California’s Ban on Salary History Inquiries Takes Effect January 1, 2018

By Lynne Anne Anderson, Kate S. Gold and Irene M. Rizzi

California joins Delaware, Massachusetts, Oregon and several municipalities, including New York City and San Francisco, by banning inquiries into salary history. Aimed at combating wage disparity based on gender, the new law (AB 168), to be codified at Labor Code section 432.3, prohibits employers from seeking or relying upon salary history information.

Ban on Seeking Salary History Information

AB 168, which goes into effect on January 1, 2018, prohibits employers from seeking salary history information about applicants for employment. Specifically, employers may not, orally or in writing, seek salary history information, which includes compensation and benefits. The new law also prohibits employers from seeking such information through agents such as headhunters or recruiters.

Ban on Relying Upon Salary History Information

AB 168 also prohibits employers from relying upon salary history information to determine whether to offer an applicant employment or to set salaries. However, if an applicant voluntarily and without prompting, discloses salary history information, an employer may consider it in determining the applicant’s salary.

Last year, California amended the Equal Pay Act to state that “[p]rior salary shall not, by itself, justify any disparity in compensation.” AB 168 takes a step further by prohibiting employers from relying on salary history as a “factor” in determining what salary to offer.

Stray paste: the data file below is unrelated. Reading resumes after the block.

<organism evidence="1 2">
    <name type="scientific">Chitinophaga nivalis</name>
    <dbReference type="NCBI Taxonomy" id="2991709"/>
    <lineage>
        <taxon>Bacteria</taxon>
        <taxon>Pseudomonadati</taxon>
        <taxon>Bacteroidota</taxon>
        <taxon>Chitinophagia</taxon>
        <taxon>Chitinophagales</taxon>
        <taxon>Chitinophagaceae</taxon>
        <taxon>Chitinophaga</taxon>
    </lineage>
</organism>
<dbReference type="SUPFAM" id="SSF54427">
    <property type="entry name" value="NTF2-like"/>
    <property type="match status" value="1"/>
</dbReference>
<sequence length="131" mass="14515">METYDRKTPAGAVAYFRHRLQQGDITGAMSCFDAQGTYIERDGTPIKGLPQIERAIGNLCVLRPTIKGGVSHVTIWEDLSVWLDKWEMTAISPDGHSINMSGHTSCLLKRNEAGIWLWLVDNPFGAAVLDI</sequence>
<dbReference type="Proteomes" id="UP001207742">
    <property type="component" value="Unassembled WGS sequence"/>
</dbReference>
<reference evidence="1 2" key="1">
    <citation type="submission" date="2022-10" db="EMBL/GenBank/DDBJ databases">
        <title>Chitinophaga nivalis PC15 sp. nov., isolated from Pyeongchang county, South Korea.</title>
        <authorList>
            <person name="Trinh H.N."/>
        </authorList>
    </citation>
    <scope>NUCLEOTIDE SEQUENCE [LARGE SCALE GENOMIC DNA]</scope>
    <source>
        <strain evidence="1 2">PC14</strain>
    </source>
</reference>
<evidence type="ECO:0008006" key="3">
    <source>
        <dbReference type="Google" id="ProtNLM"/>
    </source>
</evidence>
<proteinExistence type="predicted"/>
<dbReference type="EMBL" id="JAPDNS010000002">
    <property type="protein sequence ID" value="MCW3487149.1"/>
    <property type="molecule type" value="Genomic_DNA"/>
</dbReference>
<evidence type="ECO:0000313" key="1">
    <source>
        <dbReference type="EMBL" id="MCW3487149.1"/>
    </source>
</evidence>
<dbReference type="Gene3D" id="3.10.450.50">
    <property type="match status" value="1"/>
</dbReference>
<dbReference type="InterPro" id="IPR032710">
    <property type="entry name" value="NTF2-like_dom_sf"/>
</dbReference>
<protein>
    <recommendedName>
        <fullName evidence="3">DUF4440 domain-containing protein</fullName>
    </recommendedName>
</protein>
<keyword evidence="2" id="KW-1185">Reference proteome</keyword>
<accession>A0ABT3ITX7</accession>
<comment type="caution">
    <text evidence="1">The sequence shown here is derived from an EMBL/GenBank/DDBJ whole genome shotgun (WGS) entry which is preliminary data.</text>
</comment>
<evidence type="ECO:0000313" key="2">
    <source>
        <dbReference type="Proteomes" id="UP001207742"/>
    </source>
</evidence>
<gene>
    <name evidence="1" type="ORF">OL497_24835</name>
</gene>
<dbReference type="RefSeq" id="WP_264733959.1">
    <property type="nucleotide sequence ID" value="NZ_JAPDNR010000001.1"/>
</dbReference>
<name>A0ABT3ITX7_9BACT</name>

Mandate to Provide Pay Scale Information

In addition, AB 168 requires employers, upon reasonable request, to provide the pay scale for a position to an applicant applying for employment. Thus, if an applicant for employment seeks the salary range for a position, an employer must disclose it.

Related Developments

On October 16, 2017, Governor Jerry Brown vetoed AB 1209, which would have required employers with 500 or more employees in California to collect information on gender wage differentials for exempt employees and board members and disclose the information to the California Secretary of State. In turn, the bill would have required the Secretary of State to publish the information on a public website. Governor Brown noted in his veto memorandum that although transparency is often the first step to addressing a problem, the bill as written “could be exploited to encourage more litigation than pay equality.” Governor Brown’s veto is a welcome development for employers.

Takeaways for Employers

AB 168 applies to employers of any size. California employers should review their employment applications and recruiting and hiring processes to ensure that they do not impermissibly seek or rely upon salary history information. In addition, employers should train all those involved in the recruiting and hiring process about the new law’s requirements.